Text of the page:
Each of the radiation elements 2 a, 2 b, 2 c and 2 d is formed by a meandering lind being bent regularly into such a meandering configuration wherein a line width w≈λ/100λ/400, an element interval d≈λ/100λ/200, and an element width l≈/10λ/20. The radiation element 2 a and the radiation element 2 b, constituting the radiation element part 2 e, have substantially the same line length, and also the radiation element 2 c and the radiation element 2 d, constituting the radiation element pair 2 f, have substantially the same line length.

On the other hand, the radiation elements, constituting one of the radiation element pairs, are different in line length from the radiation elements constituting the other radiation element pair (for example, the radiation element 2 a is different in line length from the radiation element 2 c). More specifically, each of the radiation elements 2 a and 2 b, constituting the radiation element pair 2 e, has the length L1 (L1≈(λg1)/4), and each of the radiation elements 2 c and 2 d, constituting the radiation element pair 2 f, has the length L2 (L2≈(λg2)/4).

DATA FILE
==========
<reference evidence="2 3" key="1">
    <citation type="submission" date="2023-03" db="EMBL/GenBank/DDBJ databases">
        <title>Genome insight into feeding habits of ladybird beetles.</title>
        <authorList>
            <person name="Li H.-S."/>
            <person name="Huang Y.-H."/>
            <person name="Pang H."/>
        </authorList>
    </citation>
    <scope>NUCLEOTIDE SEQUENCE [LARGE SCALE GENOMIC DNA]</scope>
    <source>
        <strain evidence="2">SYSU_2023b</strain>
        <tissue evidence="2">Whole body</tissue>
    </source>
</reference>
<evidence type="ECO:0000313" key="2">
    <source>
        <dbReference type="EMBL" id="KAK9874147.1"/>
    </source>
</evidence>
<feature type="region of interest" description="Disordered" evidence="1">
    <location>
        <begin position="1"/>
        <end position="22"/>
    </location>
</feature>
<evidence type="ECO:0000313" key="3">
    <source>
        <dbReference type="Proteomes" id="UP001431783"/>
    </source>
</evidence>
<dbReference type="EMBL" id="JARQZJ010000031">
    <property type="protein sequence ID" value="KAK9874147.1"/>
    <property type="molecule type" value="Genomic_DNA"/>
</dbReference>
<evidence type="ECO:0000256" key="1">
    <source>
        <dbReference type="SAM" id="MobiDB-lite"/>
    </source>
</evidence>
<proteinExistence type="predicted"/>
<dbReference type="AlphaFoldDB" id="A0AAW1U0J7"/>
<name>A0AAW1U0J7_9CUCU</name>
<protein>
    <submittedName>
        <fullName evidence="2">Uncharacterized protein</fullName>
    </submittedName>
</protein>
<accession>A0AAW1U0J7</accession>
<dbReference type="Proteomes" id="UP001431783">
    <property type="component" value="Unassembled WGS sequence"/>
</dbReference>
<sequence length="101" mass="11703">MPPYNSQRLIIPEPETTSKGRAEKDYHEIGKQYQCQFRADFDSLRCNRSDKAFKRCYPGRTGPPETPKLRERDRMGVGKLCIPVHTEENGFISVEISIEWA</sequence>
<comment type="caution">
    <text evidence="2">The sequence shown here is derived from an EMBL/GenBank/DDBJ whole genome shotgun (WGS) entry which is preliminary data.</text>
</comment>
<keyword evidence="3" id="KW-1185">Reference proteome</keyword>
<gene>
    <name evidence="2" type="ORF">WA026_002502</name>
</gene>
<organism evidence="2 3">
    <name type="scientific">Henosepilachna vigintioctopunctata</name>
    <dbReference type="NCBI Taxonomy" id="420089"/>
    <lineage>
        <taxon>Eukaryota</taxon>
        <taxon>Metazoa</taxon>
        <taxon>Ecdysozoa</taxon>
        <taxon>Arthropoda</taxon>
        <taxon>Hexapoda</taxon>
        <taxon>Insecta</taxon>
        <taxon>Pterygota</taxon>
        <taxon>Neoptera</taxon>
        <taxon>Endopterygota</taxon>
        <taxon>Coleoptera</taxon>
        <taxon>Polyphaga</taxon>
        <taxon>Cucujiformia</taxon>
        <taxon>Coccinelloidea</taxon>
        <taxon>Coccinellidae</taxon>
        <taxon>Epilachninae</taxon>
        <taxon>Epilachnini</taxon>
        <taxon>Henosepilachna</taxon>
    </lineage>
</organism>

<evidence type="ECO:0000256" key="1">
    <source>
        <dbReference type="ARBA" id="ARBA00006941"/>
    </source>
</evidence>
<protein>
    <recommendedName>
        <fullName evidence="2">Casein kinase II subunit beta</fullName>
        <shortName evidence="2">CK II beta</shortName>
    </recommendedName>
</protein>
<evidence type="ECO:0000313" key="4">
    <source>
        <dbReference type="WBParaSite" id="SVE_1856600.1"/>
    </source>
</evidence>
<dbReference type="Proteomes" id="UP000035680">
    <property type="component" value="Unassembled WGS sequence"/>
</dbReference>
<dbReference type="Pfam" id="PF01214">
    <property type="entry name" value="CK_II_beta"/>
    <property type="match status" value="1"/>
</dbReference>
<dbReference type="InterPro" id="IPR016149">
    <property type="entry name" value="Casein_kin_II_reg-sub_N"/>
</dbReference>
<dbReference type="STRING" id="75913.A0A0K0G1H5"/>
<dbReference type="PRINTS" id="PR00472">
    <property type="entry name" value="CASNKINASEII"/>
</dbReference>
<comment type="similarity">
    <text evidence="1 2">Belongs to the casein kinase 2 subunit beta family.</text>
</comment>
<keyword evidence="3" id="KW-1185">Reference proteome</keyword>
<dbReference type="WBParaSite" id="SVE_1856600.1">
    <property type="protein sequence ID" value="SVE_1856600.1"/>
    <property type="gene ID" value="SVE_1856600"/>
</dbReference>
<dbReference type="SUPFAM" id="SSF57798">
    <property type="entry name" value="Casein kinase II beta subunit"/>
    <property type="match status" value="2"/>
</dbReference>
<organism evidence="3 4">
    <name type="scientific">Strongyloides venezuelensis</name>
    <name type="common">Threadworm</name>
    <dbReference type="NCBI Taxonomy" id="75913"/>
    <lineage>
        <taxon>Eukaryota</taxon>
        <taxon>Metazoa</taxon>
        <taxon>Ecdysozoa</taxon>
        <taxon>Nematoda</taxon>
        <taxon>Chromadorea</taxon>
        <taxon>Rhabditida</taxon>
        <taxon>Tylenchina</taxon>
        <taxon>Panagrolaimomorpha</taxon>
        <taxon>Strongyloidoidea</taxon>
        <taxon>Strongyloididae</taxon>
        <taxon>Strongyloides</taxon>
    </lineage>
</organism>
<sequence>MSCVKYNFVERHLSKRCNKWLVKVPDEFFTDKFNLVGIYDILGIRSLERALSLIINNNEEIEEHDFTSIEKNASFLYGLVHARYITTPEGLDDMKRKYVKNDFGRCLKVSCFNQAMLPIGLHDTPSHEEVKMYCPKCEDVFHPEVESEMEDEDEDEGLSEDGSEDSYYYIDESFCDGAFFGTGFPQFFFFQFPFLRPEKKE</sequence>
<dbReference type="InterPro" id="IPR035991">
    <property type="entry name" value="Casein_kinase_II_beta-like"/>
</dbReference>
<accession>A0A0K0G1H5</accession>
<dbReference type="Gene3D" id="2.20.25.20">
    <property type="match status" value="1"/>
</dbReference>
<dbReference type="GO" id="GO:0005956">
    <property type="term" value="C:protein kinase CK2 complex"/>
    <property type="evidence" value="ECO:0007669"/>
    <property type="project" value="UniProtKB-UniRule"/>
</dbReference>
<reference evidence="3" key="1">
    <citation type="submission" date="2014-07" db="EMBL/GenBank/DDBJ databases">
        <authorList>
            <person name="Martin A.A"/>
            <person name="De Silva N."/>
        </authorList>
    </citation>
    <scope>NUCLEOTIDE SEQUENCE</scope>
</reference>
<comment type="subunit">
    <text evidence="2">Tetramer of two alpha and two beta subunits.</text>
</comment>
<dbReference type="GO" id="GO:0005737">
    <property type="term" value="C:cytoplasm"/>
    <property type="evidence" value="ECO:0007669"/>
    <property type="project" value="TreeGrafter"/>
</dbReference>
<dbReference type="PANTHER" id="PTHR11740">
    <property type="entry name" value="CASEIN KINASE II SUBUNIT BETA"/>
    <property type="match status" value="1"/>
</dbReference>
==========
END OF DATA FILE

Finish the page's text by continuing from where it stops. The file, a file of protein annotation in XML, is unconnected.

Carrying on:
The radiation elements, corresponding to different wavelengths, are thus formed on the common board, and therefore as compared with the case where such radiation elements are formed on separate boards, the antenna construction can be simplified, and the productivity can be enhanced, besides the compact, thin design of the antenna can be achieved. Furthermore, since the different line lengths are provided, a plurality of wavelengths can be transmitted and received. Particularly, by setting the line length to about 25% of the corresponding wavelength, the optimum transmitting and receiving operation can be achieved for each corresponding wavelength, and also the polarization characteristics of the antenna can be enhanced.

The arrangement of the radiation elements 2 a 2 b, 2 c and 2 d are not limited to that of this embodiment. Various arrangements of radiation elements 2 a, 2 b, 2 c and 2 d are shown in FIGS. 14A to 26B. FIGS. 14A to 26B are plan views showing the constructions of the radiation elements formed on the antenna board of the invention.